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COVID-19 ISO Insights

The Link Between Covid-19 and White-Tailed Deer

December 13, 2021

Travis Decaminada

Key Takeaway: White-tailed deer are purportedly a major reservoir of the SARS-CoV virus, with some studies reporting that upwards of 40% of deer have tested positive for antibodies. Health experts warn that deer populations can serve as a source of new variants of Covid-19, among other issues that make combating the virus more challenging.

The transmission of Covid-19 between animals and humans has been a major point of research since the virus first appeared. The Verisk Emerging Issues team reported last year about some of the factors that influence the spread of zoonotic diseases which include:

  • Increasing demand for animal protein.
  • Unsustainable agricultural intensification.
  • Increased use and exploitation of wildlife.
  • Unsustainable utilization of natural resources accelerated by urbanization, land use changes, and extraction industries.
  • Travel and transportation.
  • Changes in food supply chains.
  • Climate change.

 Covid-19 and White-Tailed Deer

According to new research, white-tailed deer are a major reservoir of Covid-19 infections, reports The Conversation. (Full study here). Per the article, Covid-19 antibodies were found within the blood of 40% of tested deer from four different states – Michigan, Illinois, Pennsylvania, and New York. Other research reportedly found that around 80% of deer in Iowa also tested positive for Covid-19 antibodies. Per the article, these numbers likely indicate that deer are actively spreading Covid-19 to each other, and further, the presence of certain SARS-CoV variant strains within deer populations also suggests that there have been many human-to-deer infections as well. From the article:

Human-to-deer and deer-to-deer transmission are believed to be driving the rapid spread of the disease within white-tailed deer populations across the US. This is particularly apparent during the early months of 2021 when COVID infections were spiking in the human population. Previous studies have shown that SARS-CoV-2 [sic] the virus that causes COVID-19 in humans [sic] can be passed from humans to domestic and captive animals including cats, dogs, zoo animals and, most notably, farmed mink. But, until now, the disease had not been shown to spread in wildlife species.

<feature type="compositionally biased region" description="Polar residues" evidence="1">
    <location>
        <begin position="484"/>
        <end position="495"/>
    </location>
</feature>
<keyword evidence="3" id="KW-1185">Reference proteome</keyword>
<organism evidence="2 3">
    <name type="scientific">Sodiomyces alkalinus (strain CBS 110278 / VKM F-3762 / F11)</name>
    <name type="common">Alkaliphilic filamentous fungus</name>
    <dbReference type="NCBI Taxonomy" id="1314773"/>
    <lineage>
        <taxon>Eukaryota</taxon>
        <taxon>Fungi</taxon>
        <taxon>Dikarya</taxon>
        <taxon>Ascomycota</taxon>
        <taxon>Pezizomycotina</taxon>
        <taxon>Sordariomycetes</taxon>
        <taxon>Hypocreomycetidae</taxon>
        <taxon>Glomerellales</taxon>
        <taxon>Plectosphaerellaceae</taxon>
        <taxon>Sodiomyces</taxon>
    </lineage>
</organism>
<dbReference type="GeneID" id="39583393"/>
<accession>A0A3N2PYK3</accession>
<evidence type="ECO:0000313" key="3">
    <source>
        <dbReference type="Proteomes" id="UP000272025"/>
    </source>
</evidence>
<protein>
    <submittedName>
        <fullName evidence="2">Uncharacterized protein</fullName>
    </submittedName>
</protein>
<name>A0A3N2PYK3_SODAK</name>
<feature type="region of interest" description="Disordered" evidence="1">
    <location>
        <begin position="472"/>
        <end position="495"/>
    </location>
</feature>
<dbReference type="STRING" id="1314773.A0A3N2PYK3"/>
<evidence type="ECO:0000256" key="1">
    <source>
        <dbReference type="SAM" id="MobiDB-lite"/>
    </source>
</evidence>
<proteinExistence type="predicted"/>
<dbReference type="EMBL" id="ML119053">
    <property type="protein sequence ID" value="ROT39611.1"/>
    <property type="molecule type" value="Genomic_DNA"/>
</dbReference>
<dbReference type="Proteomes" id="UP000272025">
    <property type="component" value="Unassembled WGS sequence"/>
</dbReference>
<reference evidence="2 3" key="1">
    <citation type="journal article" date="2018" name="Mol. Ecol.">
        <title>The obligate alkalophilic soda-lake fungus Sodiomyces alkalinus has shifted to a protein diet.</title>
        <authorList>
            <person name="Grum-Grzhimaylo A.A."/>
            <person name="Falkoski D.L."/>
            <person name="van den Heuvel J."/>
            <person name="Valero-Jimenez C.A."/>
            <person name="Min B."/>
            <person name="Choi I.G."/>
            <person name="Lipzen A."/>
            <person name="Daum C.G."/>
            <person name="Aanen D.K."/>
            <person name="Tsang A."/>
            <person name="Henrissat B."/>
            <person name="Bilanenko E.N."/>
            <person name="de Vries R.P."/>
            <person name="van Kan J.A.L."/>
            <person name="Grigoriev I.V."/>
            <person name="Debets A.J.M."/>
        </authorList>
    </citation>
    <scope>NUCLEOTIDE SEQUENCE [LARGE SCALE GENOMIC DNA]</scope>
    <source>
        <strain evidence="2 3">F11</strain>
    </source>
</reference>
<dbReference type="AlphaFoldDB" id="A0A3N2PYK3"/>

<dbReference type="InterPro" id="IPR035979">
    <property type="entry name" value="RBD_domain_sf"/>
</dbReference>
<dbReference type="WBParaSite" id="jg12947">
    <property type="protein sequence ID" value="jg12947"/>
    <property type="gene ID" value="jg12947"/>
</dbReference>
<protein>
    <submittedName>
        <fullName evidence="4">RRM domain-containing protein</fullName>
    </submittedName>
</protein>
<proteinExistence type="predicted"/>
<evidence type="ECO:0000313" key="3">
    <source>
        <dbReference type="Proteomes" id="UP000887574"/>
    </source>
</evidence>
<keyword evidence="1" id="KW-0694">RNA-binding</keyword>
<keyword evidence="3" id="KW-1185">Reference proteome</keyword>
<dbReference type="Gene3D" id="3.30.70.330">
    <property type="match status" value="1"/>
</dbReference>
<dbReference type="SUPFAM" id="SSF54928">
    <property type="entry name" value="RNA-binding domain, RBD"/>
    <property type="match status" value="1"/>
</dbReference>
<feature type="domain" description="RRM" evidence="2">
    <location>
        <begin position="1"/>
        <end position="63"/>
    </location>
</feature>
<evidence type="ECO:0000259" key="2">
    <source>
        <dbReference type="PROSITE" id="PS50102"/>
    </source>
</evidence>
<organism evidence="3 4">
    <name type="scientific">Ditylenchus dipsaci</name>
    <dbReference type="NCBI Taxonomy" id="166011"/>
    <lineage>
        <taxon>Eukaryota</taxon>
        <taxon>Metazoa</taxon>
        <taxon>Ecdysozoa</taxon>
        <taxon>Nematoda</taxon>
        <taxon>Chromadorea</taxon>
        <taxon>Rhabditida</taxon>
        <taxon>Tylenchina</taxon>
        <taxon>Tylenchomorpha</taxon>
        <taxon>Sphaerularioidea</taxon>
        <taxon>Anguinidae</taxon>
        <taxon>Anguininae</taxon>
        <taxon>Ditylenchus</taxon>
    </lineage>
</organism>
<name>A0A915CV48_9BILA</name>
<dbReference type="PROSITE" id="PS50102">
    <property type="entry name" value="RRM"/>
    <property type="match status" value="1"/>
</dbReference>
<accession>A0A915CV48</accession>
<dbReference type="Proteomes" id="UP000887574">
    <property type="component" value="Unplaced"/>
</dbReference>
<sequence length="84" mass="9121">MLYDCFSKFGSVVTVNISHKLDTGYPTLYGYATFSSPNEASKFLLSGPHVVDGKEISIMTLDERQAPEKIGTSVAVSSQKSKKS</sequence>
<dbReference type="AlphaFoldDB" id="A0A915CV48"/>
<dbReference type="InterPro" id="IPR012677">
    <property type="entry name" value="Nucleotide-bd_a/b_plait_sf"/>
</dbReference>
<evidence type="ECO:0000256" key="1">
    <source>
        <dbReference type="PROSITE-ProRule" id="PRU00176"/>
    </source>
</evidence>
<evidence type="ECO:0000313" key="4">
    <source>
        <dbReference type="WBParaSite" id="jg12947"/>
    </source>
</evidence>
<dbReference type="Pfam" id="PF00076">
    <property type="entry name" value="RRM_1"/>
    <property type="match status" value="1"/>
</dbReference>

The fact that deer and humans tend to interreact more frequently than other animals, and the fact that the U.S. has a massive deer population (30+ million), only exacerbates the problem. Allegedly, hunters in particular may be one of the leading sources of cross-species transmission, though hikers, campers, field researchers and other groups of people also appear to be at least partly responsible.

Ultimately, some health experts are concerned that “Not only could this readily infect large numbers of animals, but also, more worryingly, it could spill back to humans.”

Potential for New Variants

A related piece from NPR further discusses the issue. Per the article, because deer populations are such a large reservoir of SARS-CoV, a situation could theoretically arise wherein deer and humans keep passing the virus back and forth, effectively making it impossible to eradicate. A veterinarian from Penn State explains as such:

"If the virus has opportunities to find an alternate host besides humans, which we would call a reservoir, that will create a safe haven where the virus can continue to circulate even if the entire human population becomes immune," … "And so it becomes more and more complicated to manage or even eradicate the virus."

Moreover, the potential for the virus to mutate within deer to become more dangerous or infectious towards humans remains a serious concern. This is often the case with influenza, in particular the swine flu epidemic of 2009. At the very least, the relationship between Covid-19 and deer makes tracking the emergence of new variants more complicated.

See Also:

More information about zoonotic diseases from the Centers for Disease Control and Prevention (CDC).

More information about zoonotic diseases from the World Health Organization (WHO).

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